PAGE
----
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The Lit and Phil and The Wombat

Stuffed wombat
The wombat now in the Great North Museum, Newcastle

OH how the family affections combat
Within this heart, and each hour flings a bomb at
My burning soul! Neither from owl nor from bat
Can peace be gained until I clasp my wombat.

Dante Gabriel Rosetti

 

In 1798 specimens of two very strange and unusual animals were dispatched on a long journey from Australia, to the Literary and Philosophical Society of Newcastle upon Tyne. The Wombat, the first to be seen in Britain, and its companion, a Duck-billed Platypus, were sent as gifts from Governor John Hunter (1738-1821) of New South Wales. Hunter had connections in the North-East and had recently been elected an honorary member of the Lit & Phil. He sent the specimens to Sir Joseph Banks in London who after first examining the animals put them on a cargo ship bound for the North East.

The two specimens had been preserved for the long journey in a small cask of spirits, most probably rum. On arrival, a local woman was hired to carry the cask from the River Tyne’s quayside to the Society’s rooms in the bustling town of Newcastle. Placing the barrel on her head she set off up the steep hill but unfortunately, the bottom gave way and the poor woman was nearly suffocated by the foul-smelling spirits. Imagine her shock at finding two strange creatures lying at her feet. Early naturalists had described the platypus as a hybrid animal – half bird, half beast and this was only the second specimen to be sent to England!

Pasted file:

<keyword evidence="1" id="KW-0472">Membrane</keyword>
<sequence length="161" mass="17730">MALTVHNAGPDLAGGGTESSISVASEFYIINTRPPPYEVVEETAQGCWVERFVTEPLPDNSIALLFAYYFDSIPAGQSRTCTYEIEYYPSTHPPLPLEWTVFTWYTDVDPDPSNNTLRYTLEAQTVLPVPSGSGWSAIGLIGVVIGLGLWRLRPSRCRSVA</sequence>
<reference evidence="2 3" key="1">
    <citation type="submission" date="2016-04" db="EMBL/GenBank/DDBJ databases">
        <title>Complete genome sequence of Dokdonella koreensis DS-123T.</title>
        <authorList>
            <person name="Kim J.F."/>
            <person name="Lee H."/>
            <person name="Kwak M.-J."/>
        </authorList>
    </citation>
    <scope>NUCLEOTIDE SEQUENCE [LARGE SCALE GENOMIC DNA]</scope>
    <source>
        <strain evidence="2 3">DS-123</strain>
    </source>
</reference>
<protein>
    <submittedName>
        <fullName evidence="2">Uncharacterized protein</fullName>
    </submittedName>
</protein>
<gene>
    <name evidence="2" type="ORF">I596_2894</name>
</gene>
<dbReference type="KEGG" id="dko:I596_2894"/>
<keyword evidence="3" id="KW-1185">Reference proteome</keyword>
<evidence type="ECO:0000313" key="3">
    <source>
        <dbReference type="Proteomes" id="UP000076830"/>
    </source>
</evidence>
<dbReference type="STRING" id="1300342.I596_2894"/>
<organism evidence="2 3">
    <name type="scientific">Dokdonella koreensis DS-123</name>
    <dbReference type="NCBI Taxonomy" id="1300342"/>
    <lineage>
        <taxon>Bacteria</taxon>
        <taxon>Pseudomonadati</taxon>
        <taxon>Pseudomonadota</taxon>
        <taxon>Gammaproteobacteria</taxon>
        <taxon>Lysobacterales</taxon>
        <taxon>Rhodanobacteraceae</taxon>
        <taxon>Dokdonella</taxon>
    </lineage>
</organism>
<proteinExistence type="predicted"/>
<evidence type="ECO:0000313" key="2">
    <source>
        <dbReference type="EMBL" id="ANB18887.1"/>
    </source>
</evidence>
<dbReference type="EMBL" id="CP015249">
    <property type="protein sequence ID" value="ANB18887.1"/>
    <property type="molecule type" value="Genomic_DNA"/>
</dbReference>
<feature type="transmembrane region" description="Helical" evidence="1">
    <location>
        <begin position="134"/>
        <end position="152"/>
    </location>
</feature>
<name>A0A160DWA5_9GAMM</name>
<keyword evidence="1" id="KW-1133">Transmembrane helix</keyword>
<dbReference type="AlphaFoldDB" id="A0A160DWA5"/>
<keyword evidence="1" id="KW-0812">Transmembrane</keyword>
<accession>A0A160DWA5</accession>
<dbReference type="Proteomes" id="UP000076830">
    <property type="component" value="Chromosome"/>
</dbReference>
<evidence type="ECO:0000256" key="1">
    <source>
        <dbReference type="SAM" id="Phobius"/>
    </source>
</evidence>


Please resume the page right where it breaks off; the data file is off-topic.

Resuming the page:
The wombat, however, was the very first – a unique specimen.

Years later, in 1826, our wombat skin was re-discovered in a drawer at the Lit & Phil and given to Newcastle taxidermist Richard Wingate, who, never having seen a wombat in the wild, stuffed it in the rather unnatural begging position we see it in today.  He probably assumed that as it was a marsupial it would behave like a kangaroo! He mounted it in a sitting position, which he believed ‘from the two callosities [hard skin] on the haunches, to be more adapted to its habits.’

The renowned local wood engraver Thomas Bewick was preparing to publish the 4th edition of his A General History of Quadrupeds in 1800 and on learning of the latest arrivals from the antipodes he figured them both in his Addenda to the Quadrupeds

 

 

About the author

Anthea Lang

Anthea is a volunteer at the Lit & Phil.

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